On the first clinic day of a mission trip to Guatemala, students met a child with cerebral palsy who had never been able to sit up. The boy had been going to physical therapy since birth, but he had not acquired the strength enough to hold himself in a seated position.
“His family had always had him lying on his belly and he lived his life like that,” said Jeanne-Marie Pennington, MSPAS, PA-C, clinical coordinator and assistant professor in the Physician Assistant (PA) Studies program at Salus
, who led a group of seven PA students and two Masters of Occupational Therapy (OT) students
on a weeklong mission trip to Zacapa, Guatemala, Aug. 17-24. “They talked to him, they interacted with him, but he was never off of his belly, or he would roll over onto his back. But not on his own, he didn’t have the strength to do that,” she said.
On the third day of the trip, Salus OT students Madeleine Stucky ’20OT, and Ashley Kinton, ’20OT, along with their OT mentor Luisa Rodriguez, OTR/L, spent the day at the physical therapy (PT) clinic in the area run by Hearts in Motion (HIM), with whom the Salus group was working. Hearts in Motion provides quality healthcare and assists in the development of social programs to improve health, education and welfare for people in the U.S. and Central and South America.
The boy with cerebral palsy was brought to the Hearts in Motion PT clinic, where the Salus OT students, along with the HIM physical therapist, tried to come up with a solution. They found an old chair in a storage area, cleaned it up and adapted it for the boy, so he could be strapped into it sitting up.
“For the first time in his life, he was able to sit up. It was an amazing thing. His family was so delighted to be able to look at him in the face sitting up when they were talking to him,” said Pennington.
It was one of several highlights for the Salus contingent on the University’s first trip of this kind to Guatemala, after having served patients in Panama on past trips. And, what the students found were many stark reminders of the healthcare challenges facing the Guatemalan people in that area of the country.
“If somebody gets sick, they just wait until they get better, more often than not,” said Pennington. “They don’t have enough money to eat three times a day, let alone go to the hospital. Oftentimes they’re making the decision to feed their kids versus taking their medicine.”
The students were evaluating and treating about 80 patients a day for five days on the medical volunteer trip, which was designed to bring healthcare to people who don’t have access to it. They travelled to five different communities to conduct the clinics where they conducted general examinations, gathered patient histories and conducted physicals.
“I thought the students did an amazing job. These are upcoming second-year students, so they just finished their didactic curriculum. They’re getting ready to go out into the clinical environment for a year,” said Pennington. “So, this is their first exposure to true patient contact.”
On the second day of the trip, the group took sandwiches and drinks to families – between 300 and 400 people – who lived in an actual dump. That left a lasting impression on many of the students.
“When you are in a country with limited resources, you have to work with what you have,” said Viviana Di Stefano, ’20PA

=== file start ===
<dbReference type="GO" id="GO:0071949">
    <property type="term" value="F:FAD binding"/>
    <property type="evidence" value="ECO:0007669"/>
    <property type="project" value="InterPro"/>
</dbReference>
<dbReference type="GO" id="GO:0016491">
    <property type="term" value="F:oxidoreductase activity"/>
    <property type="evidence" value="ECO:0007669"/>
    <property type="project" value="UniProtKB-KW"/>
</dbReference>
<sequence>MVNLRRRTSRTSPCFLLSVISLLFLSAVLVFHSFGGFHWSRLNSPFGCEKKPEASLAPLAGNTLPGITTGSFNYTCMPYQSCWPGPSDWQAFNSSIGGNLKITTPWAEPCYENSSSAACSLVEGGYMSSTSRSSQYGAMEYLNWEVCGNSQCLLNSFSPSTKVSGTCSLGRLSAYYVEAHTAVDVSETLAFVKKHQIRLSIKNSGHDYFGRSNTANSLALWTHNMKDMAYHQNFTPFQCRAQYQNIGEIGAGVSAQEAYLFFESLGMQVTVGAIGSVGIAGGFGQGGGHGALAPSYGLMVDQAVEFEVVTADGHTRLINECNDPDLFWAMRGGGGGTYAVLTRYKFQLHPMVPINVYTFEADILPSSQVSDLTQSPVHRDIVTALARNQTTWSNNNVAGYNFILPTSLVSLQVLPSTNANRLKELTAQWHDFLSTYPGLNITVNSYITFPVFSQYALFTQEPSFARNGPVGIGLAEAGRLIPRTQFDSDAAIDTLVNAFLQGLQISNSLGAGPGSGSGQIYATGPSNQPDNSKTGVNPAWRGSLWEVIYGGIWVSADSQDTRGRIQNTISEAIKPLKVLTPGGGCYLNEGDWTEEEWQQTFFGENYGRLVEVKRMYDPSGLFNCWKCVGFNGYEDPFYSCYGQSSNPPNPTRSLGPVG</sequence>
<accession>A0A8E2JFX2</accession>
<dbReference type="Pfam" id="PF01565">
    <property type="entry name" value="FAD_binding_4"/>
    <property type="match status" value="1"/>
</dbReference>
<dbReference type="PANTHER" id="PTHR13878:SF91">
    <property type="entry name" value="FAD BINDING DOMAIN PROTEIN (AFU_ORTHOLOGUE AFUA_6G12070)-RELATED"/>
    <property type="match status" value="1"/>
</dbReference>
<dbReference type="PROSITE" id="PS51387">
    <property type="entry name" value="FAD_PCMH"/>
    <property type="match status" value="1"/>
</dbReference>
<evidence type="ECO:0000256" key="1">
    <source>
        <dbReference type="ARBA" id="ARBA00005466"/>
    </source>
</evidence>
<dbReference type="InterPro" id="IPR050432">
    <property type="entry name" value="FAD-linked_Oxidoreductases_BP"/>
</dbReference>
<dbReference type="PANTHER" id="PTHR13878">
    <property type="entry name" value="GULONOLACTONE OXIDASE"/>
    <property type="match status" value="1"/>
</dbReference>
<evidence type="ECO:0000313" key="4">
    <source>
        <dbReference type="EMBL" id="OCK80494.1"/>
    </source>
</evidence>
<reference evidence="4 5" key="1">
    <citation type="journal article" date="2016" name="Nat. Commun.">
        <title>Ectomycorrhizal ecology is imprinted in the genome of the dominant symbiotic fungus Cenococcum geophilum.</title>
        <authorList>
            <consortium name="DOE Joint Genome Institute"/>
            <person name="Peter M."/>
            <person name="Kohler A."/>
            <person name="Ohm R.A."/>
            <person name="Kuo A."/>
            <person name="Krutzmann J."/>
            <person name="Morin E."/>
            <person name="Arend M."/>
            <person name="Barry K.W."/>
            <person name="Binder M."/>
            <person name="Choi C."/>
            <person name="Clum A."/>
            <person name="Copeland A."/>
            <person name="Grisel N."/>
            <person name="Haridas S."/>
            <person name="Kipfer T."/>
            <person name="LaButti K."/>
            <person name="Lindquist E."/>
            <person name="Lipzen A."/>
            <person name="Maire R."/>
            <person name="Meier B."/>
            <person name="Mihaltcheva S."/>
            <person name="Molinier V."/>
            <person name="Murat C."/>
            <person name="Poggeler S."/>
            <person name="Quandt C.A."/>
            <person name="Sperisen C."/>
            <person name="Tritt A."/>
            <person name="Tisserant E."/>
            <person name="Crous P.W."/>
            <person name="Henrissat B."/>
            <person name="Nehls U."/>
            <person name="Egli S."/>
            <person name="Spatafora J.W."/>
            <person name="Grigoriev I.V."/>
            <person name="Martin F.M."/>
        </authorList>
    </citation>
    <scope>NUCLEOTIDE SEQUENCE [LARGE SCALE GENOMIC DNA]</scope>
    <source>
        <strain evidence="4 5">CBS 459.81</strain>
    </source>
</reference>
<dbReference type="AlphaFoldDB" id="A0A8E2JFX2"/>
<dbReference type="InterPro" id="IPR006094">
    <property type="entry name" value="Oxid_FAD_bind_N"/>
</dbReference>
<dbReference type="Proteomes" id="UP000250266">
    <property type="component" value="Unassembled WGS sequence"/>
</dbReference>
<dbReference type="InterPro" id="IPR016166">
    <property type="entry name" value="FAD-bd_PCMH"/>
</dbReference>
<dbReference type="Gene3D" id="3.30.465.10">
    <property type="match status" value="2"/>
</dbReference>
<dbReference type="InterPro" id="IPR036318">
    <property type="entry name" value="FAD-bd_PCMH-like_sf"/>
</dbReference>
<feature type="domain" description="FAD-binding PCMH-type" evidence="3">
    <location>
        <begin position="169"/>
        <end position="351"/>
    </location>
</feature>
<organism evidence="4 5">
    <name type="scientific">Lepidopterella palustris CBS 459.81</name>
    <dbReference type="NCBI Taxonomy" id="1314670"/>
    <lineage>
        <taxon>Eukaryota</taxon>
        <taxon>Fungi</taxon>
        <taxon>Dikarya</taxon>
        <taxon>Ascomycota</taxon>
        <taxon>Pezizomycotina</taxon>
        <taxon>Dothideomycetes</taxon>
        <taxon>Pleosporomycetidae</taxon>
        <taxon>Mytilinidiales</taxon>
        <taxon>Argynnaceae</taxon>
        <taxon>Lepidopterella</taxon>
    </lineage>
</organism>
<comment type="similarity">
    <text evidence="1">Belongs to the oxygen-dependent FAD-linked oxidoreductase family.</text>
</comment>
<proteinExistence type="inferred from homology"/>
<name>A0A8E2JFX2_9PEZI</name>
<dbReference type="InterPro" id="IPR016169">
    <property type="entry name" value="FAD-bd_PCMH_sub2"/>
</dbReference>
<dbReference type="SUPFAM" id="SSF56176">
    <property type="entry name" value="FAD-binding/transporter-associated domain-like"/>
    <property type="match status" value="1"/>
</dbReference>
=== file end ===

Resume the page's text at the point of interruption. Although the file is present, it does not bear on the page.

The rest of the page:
, who speaks Spanish and was able to see patients without the help of a translator. “We went to different cities and helped different populations of patients. The dump was the hardest for me. They walked us through the landfill to get us exposed to their living conditions. As a parent, it was truly heartbreaking to see children my son’s age playing in the landfill with plastic on the floor to clean their muddy feet using plastic shards from the ground to scrape the mud from their bodies”
Elliot Dutton, ’20PA, called the trip an “incredible experience.”
“Guatemala was filled with poverty and people were living in conditions that I could not imagine,” he said. “It taught me the importance of community and how it can help people overcome these conditions.”
Dutton cited the guidance of Pennington, along with his hardworking and flexible classmates, that taught him about treating patients with limited resources.
“It helped me learn a lot by being put in uncomfortable situations. I was nervous going into my first rotation, but I keep reminding myself that it won’t be too bad after my experience in Guatemala,” he said.
Di Stefano agreed that not all lessons learned are limited to the classroom or the clinics. Sometimes on a trip like this, one learns about oneself, she said.
While I was there, I realized that I was able to cut out all the unnecessary concerns and just focus on the patient,” she said. “I went with my gut instinct and that did not fail me. These patients have faced so much adversity and we have so much to learn from them.”
In addition to PA students Di Stefano and Dutton, OT students Stucky and Kinton, other students included Marina Brown, ’20PA, Iva Hodaj, ’20PA, Andrea Hensley, ’20PA, Nikki Harnwell, ’20PA and Amanda Ocampo, ’20PA in addition to four volunteers, Luisa Rodriguez, OTR/L from Shriners Hospital, Kristine Du, a friend of one of the students, and Pennington’s children, Brianna and Ethan.
Pennington was impressed with how the students progressed through the course of the trip.
“From Day One – where their eyes were huge – to Day Five, they were like ‘We got this.’ We can teach it to some degree, but the experience they’re getting, there’s no way to compare it,” said Pennington. “Even our student experiences here in the lab, where the facilitator is one-on-one with a student, doesn’t mean anything until that patient is sitting in front of you. Then you have to give them a diagnosis, or tell them there’s nothing you can do for their problem. That’s one of the hardest things to do to somebody living in a community where there is no access to healthcare.”